Here’s a commonly overlooked opportunity for building relationships with media: Help them with stories you didn’t pitch.
I know one PR pro who did this so well that once she fielded a call from a reporter asking if she knew how to get certain (nonconfidential) financial info from a different company. Our intrepid colleague still doesn’t know why the reporter called her, but she tracked it down anyway.
Another example: An agency pro was working with a transportation writer. He mentioned he needed to talk to someone who had been injured in a car accident while traveling for the Thanksgiving holiday. Although this story had no bearing on her client, the PR pro used her network within the worldwide agency to quickly find three such people willing to talk to him.
Do you think that reporter paid attention the next time she emailed or called him?
Here’s one simple way you can implement this helpful approach. When you see an influential journalist looking for a source to speak about something beyond what your organization can address, find someone anyway. You know your industry — who would be qualified and effective on that topic? Maybe you’re aware of a university professor or think-tank analyst. Go the extra mile to find contact information, and then share it with the influencer.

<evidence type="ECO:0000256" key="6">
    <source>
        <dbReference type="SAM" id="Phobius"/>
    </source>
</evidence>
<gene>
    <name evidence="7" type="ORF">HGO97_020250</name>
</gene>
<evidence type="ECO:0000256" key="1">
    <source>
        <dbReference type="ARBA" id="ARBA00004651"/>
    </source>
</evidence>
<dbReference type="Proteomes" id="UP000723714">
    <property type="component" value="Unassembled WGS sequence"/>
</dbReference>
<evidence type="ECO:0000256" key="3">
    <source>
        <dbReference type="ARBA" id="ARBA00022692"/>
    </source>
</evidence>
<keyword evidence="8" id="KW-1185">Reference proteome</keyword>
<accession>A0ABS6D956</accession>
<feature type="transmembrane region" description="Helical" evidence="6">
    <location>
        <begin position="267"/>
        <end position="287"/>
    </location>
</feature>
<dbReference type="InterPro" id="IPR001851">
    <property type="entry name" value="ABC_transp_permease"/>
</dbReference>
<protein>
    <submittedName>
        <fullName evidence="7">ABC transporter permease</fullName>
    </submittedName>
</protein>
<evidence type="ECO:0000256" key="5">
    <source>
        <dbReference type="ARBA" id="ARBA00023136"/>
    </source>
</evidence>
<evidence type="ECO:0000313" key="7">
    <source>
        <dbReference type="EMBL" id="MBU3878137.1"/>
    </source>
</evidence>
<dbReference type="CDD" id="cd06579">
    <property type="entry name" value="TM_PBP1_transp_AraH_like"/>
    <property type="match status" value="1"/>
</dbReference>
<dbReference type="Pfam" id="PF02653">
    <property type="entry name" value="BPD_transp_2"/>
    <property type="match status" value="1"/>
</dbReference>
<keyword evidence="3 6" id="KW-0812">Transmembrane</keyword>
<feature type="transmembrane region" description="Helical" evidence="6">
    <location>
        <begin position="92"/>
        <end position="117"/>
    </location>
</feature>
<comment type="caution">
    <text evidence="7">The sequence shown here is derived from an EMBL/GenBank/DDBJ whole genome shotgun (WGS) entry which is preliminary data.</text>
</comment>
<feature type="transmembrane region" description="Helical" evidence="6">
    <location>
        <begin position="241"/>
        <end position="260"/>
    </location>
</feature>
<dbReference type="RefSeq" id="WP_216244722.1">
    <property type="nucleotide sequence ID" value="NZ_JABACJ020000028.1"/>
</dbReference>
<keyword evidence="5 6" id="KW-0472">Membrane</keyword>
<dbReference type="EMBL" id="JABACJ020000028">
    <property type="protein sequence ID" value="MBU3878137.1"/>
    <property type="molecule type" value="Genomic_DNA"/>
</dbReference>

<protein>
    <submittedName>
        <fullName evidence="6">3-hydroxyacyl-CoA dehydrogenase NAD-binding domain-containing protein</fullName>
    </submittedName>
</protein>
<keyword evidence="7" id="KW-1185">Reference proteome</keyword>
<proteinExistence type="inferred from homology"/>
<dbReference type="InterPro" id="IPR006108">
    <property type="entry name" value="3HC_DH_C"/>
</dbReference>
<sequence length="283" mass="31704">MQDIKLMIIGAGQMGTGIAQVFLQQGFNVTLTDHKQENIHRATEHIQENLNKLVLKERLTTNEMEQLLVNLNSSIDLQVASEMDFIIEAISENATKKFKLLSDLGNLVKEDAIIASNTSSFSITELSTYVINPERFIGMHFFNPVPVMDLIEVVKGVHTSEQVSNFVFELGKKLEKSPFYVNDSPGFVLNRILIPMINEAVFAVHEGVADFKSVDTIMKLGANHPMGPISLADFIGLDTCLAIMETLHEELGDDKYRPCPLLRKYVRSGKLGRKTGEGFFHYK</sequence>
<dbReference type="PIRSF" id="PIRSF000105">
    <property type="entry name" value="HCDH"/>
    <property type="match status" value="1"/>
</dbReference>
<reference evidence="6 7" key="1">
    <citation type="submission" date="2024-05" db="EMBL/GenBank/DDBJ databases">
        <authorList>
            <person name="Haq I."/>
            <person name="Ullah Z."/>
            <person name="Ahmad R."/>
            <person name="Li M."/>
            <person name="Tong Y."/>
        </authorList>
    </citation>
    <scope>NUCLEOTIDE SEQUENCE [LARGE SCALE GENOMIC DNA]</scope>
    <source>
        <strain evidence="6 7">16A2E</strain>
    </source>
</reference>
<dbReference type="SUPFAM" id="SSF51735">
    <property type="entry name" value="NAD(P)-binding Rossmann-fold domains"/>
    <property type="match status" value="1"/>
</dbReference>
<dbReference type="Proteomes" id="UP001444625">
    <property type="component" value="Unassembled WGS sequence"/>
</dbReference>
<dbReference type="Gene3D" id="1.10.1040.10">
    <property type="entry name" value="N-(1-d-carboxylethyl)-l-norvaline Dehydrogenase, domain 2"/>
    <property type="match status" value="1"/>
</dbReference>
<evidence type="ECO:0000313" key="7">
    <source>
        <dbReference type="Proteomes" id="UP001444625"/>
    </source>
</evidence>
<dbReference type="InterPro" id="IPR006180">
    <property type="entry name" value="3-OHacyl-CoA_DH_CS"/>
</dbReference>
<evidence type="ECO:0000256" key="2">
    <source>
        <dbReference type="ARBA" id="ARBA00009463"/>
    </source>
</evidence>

To be clear, this kind of assistance doesn’t guarantee us any coverage. It’s not a quid pro quo. What we earn is simply attention — the media members we help are more likely to give us the time of day the next time we have something to offer, not merely to return the favor, but rather because we’ve demonstrated we know a bit about their topic and that we understand how demanding their jobs are. We better make sure we still “bring our A game” and suggest good angles that matter to their audiences.
You can determine media needs by:
- Watching their social media posts to see what they are working on.
- Monitoring their editorial calendars.
- Simply asking, “What’s coming up that you’re working on?”
Finally, a qualifier: You obviously don’t do this for every reporter who has needs. Focus on those who reach audiences that are strategic for your organization. And if you help a reporter or blogger out a couple of times who doesn’t respond to your outreach, don’t get mad. Just move on and apply your helpful approach to someone who may be more appreciative.
Michael Smart teaches PR professionals how to dramatically increase their positive media placements. He’s engaged regularly by organizations like General Motors, St. Jude Children’s Research Hospital and Georgia Tech to help their media relations teams reach new levels of success. Get more media pitching knowledge from Smart here.